TreeRonnie Thomley banged on our door early one morning. He runs heavy machinery for Willie Thrift, the pond man.

He showed up at our place in the pine woods of panhandle Florida driving a compact air-conditioned tractor equipped with a front-loaded rotary cutter.  Ronnie’s boss had sent him over to clear out some of the thick yaupon and gall berry bushes around the house to give our longleaf pines a fighting chance.

Ronnie’s longish hair stuck out from beneath the ubiquitous cap of the workingman, his dirty blonde mustache shot through with gray.  A potent mix of tobacco, diesel fuel and yesterday’s work clothes entered the house fast as a stray cat when I opened the door. He politely turned down the offer of coffee. Ronnie was here to work.

Ronnie ran that Cat for five hours. He tried his best to lift the blades when he saw a pine seedling, and saved any good hardwoods, too. Around 11:30, he stopped the giant machine for a smoke and was walking and talking with my husband, Buck, when I came around.

Ronnie was telling a story about how he and his family used to live in a small cement block house at the end of the power line. Their home was a perennial target for vicious lightning strikes.

“That lightning would make the whole house buzz and the light bulbs flicker. It would crackle all about. I would grab my two little girls and tell them to go, right now, and get under the bed. We would all just shake.”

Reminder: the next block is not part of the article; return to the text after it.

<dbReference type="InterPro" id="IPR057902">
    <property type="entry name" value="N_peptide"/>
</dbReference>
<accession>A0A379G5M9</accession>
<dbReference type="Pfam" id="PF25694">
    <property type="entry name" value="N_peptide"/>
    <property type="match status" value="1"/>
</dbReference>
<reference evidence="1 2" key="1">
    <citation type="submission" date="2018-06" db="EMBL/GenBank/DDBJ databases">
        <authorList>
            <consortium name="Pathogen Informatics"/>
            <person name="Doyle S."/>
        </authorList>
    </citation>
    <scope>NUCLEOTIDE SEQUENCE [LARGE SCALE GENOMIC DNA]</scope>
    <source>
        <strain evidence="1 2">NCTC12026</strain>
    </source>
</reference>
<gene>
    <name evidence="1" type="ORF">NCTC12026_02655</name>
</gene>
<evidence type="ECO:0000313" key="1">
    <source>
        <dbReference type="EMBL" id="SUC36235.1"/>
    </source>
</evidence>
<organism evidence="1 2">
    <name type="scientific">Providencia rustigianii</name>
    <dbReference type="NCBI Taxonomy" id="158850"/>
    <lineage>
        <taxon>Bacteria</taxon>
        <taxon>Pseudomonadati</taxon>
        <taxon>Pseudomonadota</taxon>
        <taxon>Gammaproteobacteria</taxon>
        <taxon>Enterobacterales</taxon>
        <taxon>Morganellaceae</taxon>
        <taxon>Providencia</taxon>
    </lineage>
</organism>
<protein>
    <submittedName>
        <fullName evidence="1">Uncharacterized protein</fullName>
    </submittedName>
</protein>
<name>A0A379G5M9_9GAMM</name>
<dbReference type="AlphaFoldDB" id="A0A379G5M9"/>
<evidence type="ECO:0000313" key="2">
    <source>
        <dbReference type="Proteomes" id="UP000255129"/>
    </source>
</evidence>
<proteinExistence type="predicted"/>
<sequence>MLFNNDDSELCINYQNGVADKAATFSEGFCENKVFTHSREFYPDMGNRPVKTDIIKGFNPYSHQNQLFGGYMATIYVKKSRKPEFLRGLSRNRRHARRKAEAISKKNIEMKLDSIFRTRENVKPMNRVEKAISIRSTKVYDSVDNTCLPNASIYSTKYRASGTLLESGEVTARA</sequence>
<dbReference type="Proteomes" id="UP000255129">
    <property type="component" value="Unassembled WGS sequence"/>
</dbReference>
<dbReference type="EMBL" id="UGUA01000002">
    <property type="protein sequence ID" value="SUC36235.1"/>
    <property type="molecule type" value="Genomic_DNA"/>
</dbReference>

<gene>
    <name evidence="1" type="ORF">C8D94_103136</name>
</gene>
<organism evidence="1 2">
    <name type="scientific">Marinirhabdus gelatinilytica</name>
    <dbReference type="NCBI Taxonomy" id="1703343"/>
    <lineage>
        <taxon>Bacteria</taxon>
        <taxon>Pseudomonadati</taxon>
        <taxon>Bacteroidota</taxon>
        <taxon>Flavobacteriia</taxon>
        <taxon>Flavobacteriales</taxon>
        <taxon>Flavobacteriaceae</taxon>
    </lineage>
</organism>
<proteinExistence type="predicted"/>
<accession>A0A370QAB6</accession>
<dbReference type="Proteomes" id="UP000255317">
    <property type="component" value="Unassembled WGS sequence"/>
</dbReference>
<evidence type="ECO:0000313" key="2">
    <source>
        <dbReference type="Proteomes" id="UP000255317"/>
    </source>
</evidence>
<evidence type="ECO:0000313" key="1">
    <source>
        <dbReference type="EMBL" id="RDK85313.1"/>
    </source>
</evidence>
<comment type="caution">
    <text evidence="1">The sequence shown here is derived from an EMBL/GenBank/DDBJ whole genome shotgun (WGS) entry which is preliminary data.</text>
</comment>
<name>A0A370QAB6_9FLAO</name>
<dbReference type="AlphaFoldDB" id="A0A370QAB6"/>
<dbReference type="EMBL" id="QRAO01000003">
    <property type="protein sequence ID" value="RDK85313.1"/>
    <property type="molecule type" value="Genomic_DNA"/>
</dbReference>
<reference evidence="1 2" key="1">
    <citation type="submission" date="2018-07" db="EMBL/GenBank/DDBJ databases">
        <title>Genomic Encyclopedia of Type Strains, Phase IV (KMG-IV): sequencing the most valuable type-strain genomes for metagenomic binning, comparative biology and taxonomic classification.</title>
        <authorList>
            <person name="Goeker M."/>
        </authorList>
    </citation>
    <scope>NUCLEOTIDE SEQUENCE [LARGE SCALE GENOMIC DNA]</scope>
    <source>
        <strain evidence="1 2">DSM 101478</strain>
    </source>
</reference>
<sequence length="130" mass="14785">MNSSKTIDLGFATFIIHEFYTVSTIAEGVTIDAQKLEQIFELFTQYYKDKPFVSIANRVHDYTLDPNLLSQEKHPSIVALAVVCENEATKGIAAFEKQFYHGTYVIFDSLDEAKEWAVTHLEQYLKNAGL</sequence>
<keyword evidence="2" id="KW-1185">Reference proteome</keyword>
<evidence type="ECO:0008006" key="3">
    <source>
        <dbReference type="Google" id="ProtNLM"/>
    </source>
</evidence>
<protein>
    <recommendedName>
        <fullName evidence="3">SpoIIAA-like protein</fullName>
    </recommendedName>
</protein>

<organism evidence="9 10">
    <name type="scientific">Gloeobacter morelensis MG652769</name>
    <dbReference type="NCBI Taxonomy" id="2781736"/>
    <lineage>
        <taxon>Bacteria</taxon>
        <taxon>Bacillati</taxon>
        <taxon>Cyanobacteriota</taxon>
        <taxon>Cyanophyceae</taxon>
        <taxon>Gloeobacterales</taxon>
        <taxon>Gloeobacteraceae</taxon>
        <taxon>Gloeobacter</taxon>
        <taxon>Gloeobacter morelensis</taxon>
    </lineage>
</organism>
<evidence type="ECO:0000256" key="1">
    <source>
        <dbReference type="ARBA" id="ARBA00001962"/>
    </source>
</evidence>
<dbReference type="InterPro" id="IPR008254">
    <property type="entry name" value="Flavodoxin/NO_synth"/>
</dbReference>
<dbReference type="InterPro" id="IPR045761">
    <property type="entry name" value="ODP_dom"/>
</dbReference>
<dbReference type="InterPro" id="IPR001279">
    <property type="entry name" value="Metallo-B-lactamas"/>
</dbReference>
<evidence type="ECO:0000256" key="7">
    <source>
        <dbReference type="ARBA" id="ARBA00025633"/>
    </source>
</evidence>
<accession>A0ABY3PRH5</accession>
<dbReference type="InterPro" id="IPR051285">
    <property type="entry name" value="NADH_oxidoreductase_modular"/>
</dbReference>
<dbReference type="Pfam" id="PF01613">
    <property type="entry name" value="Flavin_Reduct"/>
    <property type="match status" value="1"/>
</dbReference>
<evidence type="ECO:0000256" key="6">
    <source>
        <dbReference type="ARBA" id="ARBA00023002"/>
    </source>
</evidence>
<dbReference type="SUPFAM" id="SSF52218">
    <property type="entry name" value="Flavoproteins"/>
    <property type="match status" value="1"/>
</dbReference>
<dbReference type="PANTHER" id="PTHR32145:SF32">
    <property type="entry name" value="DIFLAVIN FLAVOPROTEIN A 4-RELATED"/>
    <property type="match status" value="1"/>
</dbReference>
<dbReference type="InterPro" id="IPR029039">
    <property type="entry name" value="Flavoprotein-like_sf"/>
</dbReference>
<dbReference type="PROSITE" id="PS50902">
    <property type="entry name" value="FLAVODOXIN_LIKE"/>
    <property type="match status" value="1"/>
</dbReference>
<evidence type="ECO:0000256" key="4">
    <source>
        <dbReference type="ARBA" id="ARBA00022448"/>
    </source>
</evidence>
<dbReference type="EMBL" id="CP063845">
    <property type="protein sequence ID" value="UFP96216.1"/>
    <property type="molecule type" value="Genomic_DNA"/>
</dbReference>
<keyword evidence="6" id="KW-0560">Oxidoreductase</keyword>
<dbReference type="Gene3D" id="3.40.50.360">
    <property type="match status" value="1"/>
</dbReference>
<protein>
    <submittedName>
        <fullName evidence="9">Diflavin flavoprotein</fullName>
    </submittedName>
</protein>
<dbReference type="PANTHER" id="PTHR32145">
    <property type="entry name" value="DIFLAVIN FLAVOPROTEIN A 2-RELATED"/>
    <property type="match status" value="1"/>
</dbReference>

The conversation turned to deer.  Ronnie lives even further out in the country than we do. About thirteen years ago, he was driving on a back road. Some guys were stopped where one of them had hit a doe with his pick-up truck. He stopped and went over to the scene. The doe was killed in the accident. As the men were standing around talking, Ronnie heard a weak bleating sound.

“I went to look, and there was this tiny, baby deer, with the cord still attached. I felt so sorry for it; I didn’t know what to do.”

He took the baby in his arms and brought it home.  There, he raised the doe, feeding her with a bottle. He made a bed for her in a box on the floor beside his own bed.

The doe still stays in a fenced area by Ronnie’s house. Each year in late January, he opens the gate. The doe goes out for a week or so, and then comes back in to his shelter. Each year, she gives birth to twins. She wears a bell so that other humans who might see her will realize she is not wild.

“Most wild deer,” he explained, “they don’t live to be no older than twelve. I’m hoping she’ll make it to sixteen.”

Ronnie feeds the old doe slices of sweet potato by hand every day.

Elizabeth Westmark‘s essays have appeared in The Emerald Coast Review XIV, Dead Mule School of Southern Literature, Muscadine Lines: A Southern Journal, and the anthology Digital Dish: Five Seasons of the Freshest Recipes and Writing from Food Blogs Around the World. The former businesswoman blogs regularly on her website. She lives at her home, the Sanctuary at Longleaf Preserve, with her husband and chocolate lab.

photo by Kristin Fouquet